I’ve also been thinking about home made shotguns. This was prompted by the simple pipe shotguns with which many will be familiar. It occurred to me that anyone with basic workshop facilities could make a crude but effective side by side double from the same sort of pipe with a simple receiver made from welded plate, with two exposed hammers. Firing pins would be S&W revolver type to avoid the complexity of receiver mounted rebounding type.Barrels would be steam pipe. No need to solder them together full length. A simple spacer block at the muzzle and another at the breach end could be soldered in. No need to regulate the barrels. As the intended range is a few metres it won’t matter if the point of aim is different. Besides, it would need to be established by testing and allowed for in use. At 5m it would hardly matter.The receiver would be a thick plate crosswise. In front of that would be a short plate welded on to make a T shape. This plate would mate to a plate welded under the breach end of the barrels. Drilled and reamed through and attached with a bolt and bushing, these two plates would form the opening and closing pivot of the barrels. A simple latch of the Webley revolver type would complete that feature. This sounds hopelessly crude but in fact it would not be difficult to make it slick and tight.Behind the main receiver plate would be another T piece, which would carry the hammers and trigger, and to which a stock could be attached, whether fixed or folding with pistol grip. This thing could vary from very crude to quite nicely made and sophisticated, complete with respectable finish and bluing.Short barrels ( max 16 inch ) for inside use, small maglight for aiming or even red dot sight. Should be very effective for home defense. Reloading would be quite quick although ejectors would be too difficult and complicated. And of course any number of them could be made and stashed in various places.[Originally posted to SATalkGuns -- Admin]

Suppressed Pistols

Posted by on May 14, 2006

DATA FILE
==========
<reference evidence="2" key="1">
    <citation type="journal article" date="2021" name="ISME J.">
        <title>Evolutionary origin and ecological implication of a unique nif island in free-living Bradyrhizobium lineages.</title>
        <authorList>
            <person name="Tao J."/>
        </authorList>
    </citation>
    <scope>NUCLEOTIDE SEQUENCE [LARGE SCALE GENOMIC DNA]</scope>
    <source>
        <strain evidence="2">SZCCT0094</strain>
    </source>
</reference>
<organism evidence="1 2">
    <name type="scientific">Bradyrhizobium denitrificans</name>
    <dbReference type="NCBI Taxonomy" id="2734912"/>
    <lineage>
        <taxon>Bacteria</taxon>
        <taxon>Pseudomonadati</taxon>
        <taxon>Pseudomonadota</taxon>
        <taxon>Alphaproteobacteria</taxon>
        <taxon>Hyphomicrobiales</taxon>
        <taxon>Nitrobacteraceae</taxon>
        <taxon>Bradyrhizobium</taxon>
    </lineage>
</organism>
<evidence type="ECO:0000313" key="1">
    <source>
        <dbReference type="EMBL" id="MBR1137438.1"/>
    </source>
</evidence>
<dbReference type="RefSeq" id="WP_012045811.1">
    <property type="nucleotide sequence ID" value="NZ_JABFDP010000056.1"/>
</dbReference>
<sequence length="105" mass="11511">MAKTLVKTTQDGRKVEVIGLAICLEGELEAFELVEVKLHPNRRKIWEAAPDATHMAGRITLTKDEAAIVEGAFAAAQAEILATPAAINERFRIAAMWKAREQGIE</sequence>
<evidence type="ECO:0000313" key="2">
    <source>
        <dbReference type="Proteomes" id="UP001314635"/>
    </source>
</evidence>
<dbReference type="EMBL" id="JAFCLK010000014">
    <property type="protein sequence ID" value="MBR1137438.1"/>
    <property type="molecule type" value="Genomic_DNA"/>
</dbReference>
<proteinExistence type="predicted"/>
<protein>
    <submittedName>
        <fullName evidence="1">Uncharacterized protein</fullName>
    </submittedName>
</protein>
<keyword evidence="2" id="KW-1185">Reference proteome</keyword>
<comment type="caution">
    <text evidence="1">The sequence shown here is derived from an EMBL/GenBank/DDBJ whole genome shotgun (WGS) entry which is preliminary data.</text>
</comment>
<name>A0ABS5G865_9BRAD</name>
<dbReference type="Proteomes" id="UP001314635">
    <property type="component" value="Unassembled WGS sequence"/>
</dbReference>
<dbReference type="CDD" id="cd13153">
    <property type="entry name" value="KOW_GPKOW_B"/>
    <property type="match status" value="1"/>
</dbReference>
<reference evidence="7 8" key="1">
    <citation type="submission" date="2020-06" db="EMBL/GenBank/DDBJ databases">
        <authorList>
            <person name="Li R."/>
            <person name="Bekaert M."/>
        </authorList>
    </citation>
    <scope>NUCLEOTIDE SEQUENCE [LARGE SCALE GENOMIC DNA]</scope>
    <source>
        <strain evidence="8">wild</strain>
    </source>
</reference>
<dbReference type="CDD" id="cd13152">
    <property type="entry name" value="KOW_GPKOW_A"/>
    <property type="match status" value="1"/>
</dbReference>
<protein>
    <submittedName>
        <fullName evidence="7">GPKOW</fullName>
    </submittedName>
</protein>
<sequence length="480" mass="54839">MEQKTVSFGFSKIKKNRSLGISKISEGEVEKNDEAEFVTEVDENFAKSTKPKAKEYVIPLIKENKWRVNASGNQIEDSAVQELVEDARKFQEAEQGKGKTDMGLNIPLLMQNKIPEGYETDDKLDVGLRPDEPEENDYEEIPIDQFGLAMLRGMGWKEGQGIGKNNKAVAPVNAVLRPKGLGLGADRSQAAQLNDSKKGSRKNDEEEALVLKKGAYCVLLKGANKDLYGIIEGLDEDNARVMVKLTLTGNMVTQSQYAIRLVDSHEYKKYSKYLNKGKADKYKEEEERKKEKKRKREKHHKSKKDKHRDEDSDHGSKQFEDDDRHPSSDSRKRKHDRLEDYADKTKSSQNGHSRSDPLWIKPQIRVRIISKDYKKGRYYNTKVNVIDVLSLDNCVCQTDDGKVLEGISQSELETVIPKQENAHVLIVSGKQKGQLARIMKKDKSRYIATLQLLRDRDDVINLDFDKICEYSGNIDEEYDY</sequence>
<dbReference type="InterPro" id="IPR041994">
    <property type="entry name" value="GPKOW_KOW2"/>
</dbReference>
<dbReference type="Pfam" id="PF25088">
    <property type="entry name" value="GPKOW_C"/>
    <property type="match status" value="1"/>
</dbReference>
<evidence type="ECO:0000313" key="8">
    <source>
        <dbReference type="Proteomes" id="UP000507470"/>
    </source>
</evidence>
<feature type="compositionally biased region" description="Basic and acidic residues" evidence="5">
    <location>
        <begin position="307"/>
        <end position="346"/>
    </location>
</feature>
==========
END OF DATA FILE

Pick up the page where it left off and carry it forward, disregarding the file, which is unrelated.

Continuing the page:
Been thinking again. About home made suppressed pistols this time. The OSS used suppressed Hi Standard 22 pistols for clandestine work in WW2. The suppressor was integral with the barrel thus keeping the overal length of the assembly within reasonable limits. It was possible because the Hi Standard has a fixed barrel and the short “half slide” that is common to many 22 target pistols.These days the Ruger Mark 1 is a better basis, and many integral suppressed conversions have been made. But the Ruger design has another important feature, simplicity of construction. It’s tubular receiver and round reciprocating bolt are much easier to make than any other design. Admittedly the lack of an external hammer and a means of uncocking the gun are a disadvantage, but if what you need is an easily built suppressed weapon this is the way to go.Ammo is also an issue. While 22RF ammo is cheap, I reckon it is not desirable to be dependent on a single calibre. I can forsee a scenario in which it might be necessary to load ammo for whatever gun might be available. That could include whatever can most easily be made. The 22RF is also not a dependable defence calibre.I have seen a photo of a Ruger Mark 1 converted to 32S&W Long. Obviously it would have been converted internally to centrefire. Externally the obvious difference was the weight added to the rear of the bolt. It was not a big weight, probably about 40mm long. Same could be achieved by a bigger diameter receiver and bolt thus avoiding the extra length without increasing diameter significantly.While the 32S&W Long is generally considered a bit weak for defence, simplicity of construction requires a simple blowback design, thus calibre no bigger than 9mm Short. Don’t know why I like the 32S&W Long, but 7.65 or 9mm Short would also be OK. The 32S&W Long loaded to maximum with a 100 grain SWC is effective with good shot placement.It is well known that rimmed cases don’t feed as reliably as rimless. A rimmed case like the 32S&W Long can easily be converted to rimless which would make feed more reliable and magazine construction simpler. Of course the brass is not so common these days. It is also worth noting that according to Marshall & Sanow there is little difference in effectiveness between the 7.65 and the 9mm Short, and that in Silvertip loadings both are only slightly behind the 38 Special.Note also that Mossad caried out many of it’s assassinations with the 22RF. Of course they were mostly done at close range in broad daylight with a whole magazine full of ammo. Taking out intruders in the dead of night will be a bit more tricky.A pistol of this sort fitted with a small maglight and laser sight would be a good home defence piece. Why a suppressor? So as not to disturb the neighbours. Why would that matter ? I’ll leave that for y’all to figure out, considering the likely future scenario.[Originally posted to SATalkGuns]